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Cations and anions must be combined such that the total positive charges equal the total negative charges. Example: Magnesium chloride Example: Magnesium chloride Mg is found in the second column. Its charge is therefore +2. Mg is found in the second column. Its charge is therefore +2. Chlorine is found in Group 17. Chloride’s charge is therefore -1. Chlorine is found in Group 17. Chloride’s charge is therefore -1. To produce a neutral compound, one Mg 2+ is needed for every two Cl -. To produce a neutral compound, one Mg 2+ is needed for every two Cl -. Therefore the formula is MgCl 2. Therefore the formula is MgCl 2.

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Cations and anions must be combined such that the total positive charges equal the total negative charges. Example: Aluminum oxide Example: Aluminum oxide Al is found in the Group 13. Its charge is therefore +3. Al is found in the Group 13. Its charge is therefore +3. Oxygen is found in Group 16. Oxide’s charge is therefore -2. Oxygen is found in Group 16. Oxide’s charge is therefore -2. To produce a neutral compound, two Al 3+ are needed for every three O 2-. To produce a neutral compound, two Al 3+ are needed for every three O 2-. Therefore the formula is Al 2 O 3. Therefore the formula is Al 2 O 3.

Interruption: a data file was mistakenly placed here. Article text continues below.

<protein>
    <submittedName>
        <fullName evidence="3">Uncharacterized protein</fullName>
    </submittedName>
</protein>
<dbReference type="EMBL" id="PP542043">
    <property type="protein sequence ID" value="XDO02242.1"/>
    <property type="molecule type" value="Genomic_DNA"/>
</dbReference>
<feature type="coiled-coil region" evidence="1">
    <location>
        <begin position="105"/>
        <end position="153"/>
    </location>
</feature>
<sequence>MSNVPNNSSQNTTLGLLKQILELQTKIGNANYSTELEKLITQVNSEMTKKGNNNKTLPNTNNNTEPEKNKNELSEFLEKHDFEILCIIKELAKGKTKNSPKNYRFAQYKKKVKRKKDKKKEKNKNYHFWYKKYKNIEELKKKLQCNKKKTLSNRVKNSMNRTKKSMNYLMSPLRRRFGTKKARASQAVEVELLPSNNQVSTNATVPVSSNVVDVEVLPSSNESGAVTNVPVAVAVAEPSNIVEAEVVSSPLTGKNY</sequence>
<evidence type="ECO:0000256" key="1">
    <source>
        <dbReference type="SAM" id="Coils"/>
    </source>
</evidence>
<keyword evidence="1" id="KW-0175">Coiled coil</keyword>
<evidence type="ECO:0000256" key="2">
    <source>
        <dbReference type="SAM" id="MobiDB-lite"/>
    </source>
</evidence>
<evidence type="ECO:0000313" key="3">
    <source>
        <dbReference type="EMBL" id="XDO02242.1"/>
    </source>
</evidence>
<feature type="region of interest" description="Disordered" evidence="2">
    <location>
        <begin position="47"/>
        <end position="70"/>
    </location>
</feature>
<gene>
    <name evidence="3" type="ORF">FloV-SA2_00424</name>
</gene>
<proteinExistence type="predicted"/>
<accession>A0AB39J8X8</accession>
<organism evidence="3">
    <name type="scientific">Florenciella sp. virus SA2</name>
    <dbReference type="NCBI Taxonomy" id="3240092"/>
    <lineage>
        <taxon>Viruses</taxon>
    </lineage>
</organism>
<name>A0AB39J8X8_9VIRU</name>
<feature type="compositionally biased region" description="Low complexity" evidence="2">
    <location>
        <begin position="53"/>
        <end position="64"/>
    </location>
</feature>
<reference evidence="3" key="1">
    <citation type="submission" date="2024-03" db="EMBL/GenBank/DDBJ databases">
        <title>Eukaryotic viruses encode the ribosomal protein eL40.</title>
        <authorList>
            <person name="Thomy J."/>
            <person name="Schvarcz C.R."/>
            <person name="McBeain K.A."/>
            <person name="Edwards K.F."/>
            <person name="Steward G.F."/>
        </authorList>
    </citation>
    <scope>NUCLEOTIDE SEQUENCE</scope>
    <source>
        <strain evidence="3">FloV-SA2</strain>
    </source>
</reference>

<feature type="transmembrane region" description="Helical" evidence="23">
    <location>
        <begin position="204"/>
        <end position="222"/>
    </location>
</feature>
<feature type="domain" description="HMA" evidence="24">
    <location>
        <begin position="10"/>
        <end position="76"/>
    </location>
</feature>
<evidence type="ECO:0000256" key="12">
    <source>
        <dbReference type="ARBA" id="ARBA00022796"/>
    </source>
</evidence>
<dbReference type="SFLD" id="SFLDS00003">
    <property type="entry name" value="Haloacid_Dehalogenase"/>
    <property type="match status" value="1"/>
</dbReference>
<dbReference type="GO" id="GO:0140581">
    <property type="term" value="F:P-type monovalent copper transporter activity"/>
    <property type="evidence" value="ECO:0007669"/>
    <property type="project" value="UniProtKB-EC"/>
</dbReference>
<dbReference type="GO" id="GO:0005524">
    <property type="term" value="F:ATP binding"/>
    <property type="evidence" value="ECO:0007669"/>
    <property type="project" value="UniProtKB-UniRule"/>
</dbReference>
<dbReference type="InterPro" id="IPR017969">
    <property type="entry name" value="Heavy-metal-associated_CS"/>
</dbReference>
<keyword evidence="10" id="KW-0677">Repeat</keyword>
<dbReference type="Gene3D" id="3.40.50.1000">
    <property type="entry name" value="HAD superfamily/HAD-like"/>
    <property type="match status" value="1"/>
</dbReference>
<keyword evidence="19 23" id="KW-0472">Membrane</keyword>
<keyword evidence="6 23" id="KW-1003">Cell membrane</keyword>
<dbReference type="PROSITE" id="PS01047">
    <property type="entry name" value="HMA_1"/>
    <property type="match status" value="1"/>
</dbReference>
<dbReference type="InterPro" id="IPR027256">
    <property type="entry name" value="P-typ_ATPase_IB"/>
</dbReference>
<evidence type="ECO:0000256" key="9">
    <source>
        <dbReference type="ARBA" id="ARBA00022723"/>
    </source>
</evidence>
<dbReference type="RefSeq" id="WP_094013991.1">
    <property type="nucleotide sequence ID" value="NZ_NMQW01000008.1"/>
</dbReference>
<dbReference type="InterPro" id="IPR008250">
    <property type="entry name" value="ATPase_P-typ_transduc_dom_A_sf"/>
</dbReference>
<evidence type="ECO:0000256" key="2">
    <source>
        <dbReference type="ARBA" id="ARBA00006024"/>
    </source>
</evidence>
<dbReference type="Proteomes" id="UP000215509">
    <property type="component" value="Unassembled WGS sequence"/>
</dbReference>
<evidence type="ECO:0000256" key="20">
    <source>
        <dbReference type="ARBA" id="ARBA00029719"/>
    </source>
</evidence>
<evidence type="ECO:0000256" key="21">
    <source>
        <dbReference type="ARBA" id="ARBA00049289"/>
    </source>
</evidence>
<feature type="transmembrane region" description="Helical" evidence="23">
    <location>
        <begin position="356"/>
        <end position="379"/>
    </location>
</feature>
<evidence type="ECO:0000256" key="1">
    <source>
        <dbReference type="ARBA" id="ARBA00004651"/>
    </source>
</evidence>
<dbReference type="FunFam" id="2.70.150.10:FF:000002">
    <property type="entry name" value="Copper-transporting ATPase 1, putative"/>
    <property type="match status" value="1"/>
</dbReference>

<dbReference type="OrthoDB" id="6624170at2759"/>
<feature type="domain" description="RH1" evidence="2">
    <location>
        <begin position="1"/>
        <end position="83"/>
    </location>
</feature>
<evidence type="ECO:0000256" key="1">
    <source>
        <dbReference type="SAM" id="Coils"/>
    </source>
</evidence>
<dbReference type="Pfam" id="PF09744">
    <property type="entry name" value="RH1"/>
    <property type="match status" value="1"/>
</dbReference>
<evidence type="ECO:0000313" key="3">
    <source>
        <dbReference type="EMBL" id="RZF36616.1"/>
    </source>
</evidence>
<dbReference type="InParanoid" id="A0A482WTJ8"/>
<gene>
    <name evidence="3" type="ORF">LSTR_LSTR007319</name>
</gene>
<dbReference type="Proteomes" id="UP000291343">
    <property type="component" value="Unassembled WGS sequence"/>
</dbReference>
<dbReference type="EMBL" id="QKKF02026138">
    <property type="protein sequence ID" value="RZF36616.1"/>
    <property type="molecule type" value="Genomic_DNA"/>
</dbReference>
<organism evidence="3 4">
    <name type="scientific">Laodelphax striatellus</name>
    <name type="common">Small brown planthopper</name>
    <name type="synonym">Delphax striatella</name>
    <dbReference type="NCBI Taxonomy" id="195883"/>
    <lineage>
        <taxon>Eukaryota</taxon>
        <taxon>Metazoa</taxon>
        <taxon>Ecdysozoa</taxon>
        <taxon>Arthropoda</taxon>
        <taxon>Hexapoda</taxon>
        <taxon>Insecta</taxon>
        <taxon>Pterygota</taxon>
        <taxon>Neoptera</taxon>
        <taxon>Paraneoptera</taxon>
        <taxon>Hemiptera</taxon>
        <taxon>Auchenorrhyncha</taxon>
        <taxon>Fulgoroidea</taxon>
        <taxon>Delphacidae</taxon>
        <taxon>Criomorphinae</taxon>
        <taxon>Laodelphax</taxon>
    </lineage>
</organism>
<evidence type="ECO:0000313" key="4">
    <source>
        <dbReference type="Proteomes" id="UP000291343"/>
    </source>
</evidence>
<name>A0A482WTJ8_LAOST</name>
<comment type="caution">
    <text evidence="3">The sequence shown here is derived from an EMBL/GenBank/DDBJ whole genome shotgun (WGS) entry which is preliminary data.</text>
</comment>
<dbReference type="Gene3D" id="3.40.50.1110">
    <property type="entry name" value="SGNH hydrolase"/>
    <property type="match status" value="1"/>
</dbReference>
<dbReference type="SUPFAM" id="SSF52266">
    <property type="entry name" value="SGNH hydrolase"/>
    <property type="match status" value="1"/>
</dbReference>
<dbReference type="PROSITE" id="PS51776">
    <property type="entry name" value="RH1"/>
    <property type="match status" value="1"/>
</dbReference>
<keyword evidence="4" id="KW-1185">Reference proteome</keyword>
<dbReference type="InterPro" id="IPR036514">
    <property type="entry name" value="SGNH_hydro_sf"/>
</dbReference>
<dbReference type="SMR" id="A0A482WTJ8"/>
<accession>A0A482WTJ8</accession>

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Transition elements can often have more than one charge. This charge will be the same as the Roman numeral. Example: Iron (II) chloride Example: Iron (II) chloride The iron ion has a charge of +2. The iron ion has a charge of +2. Chlorine is found in Group 17. Chloride’s charge is therefore -1. Chlorine is found in Group 17. Chloride’s charge is therefore -1. To produce a neutral compound, one Fe 2+ is needed for every two Cl -. To produce a neutral compound, one Fe 2+ is needed for every two Cl -. Therefore the formula is FeCl 2. Therefore the formula is FeCl 2.